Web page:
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The Urban School
of San Francisco
1563 Page Street
San Francisco, CA 94117
415 626 2919

Bay Area BlendEd Courses 2017-18

Bay Area BlendEd was founded in Fall 2013 by The Urban School, The Athenian School, The College Preparatory School, Lick-Wilmerding High School and Marin Academy in order to bring our students a new level of engaging curriculum that takes advantage of the geography, talent and culture of the Bay Area.

Courses offered by the BlendEd Consortium combine face-to-face and online instruction and help our students prepare for the changing methods of instruction and communication they will see in college and in the workforce, while preserving the core relational culture and values that are at the heart of Urban’s and our partner schools’ educational missions.

This year's BlendEd courses are interactive with significant time working online individually and in small groups, in occasional virtual class meetings, and with a minimum of three to five face-to-face sessions. These sessions will occur outside regular school hours and may occur on weekends. The face-to-face sessions may be held at one of the partner schools or at a specific location relating to the class topic. Three Urban Juniors and/or Seniors will be given spots for each of the courses. Note that for Urban students, the BlendEd course will overlap for a short period of time with either your winter or spring term classes. For additional information, please click here for a Q&A or email Urban's BlendEd site coordinator Stacie Muñoz.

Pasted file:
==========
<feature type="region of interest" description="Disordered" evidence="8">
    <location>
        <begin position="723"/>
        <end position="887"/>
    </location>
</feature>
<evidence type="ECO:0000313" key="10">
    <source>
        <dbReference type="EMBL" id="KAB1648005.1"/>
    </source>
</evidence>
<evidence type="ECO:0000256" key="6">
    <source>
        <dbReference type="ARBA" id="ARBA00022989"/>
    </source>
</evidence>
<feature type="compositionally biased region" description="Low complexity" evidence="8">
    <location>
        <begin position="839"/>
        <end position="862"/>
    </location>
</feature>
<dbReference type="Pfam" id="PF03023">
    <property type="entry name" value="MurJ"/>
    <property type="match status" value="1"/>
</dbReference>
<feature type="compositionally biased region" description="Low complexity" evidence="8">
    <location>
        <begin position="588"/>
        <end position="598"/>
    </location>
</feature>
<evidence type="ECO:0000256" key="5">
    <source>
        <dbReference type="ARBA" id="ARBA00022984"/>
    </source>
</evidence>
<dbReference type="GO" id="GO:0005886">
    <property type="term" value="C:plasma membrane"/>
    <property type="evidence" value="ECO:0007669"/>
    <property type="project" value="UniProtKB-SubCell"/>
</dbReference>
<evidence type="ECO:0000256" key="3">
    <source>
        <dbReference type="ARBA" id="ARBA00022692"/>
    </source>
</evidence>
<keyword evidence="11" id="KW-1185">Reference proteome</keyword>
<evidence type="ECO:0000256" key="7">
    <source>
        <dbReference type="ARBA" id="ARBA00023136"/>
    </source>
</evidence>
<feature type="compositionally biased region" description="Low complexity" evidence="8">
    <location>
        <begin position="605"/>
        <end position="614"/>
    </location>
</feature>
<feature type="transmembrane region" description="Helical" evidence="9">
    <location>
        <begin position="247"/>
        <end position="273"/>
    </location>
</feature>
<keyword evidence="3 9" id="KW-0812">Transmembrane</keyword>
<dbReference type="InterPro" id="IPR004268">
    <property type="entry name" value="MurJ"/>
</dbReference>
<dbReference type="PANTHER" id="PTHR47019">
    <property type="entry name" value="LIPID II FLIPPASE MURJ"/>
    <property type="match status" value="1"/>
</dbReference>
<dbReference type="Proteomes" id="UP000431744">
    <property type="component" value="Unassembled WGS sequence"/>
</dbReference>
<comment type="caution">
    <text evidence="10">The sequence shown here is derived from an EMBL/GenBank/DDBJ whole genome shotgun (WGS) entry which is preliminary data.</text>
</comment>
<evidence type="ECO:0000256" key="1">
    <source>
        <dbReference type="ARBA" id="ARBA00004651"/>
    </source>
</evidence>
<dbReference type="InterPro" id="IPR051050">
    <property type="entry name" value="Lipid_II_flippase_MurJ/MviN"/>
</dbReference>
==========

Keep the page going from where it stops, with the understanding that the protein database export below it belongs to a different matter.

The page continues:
Course List for 2017-18

(Note: many Bay Area BlendEd courses are based on a semester schedule. For Urban students, these courses will overlap portions of your winter or spring terms.)

Full Year 2017-18

Fall 2017

Spring 2018

Multivariable Calculus will begin by exploring vector geometry and functions in more than one variable. Then, after expanding the concepts of limits and continuity to include multivariate functions, students will develop a rich understanding of concepts and methods relating to the main topics of Partial Differentiation and Multiple Integration. After generalizing a number of tools from single-variable to multivariate calculus, we will explore topics of optimization and geometric applications in areas including physics, economics, probability, and technology. We will expand our fluency with topics to address vector fields and parametric functions, and we will understand applications of Green’s and Stokes’ Theorems. We will employ multidimensional graphing programs to aid in developing a more thorough understanding of the myriad ways for describing and analyzing properties of multivariate functions. At the conclusion of the course, students will have the opportunity to further explore applications of and/or concepts relating to topics covered by the course.

Emphasis will be placed on students expressing fluency with numerical, algebraic, visual and verbal interpretations of concepts. Students can expect to collaborate weekly on homework, problem-sets, and projects in small groups and in tutorial with their instructor online; face-to-face sessions may include visits with experts analyzing functions in multiple variables as well as group problem-solving activities and assessments. Prerequisites: Completion of one full year of Single Variable Calculus AB or BC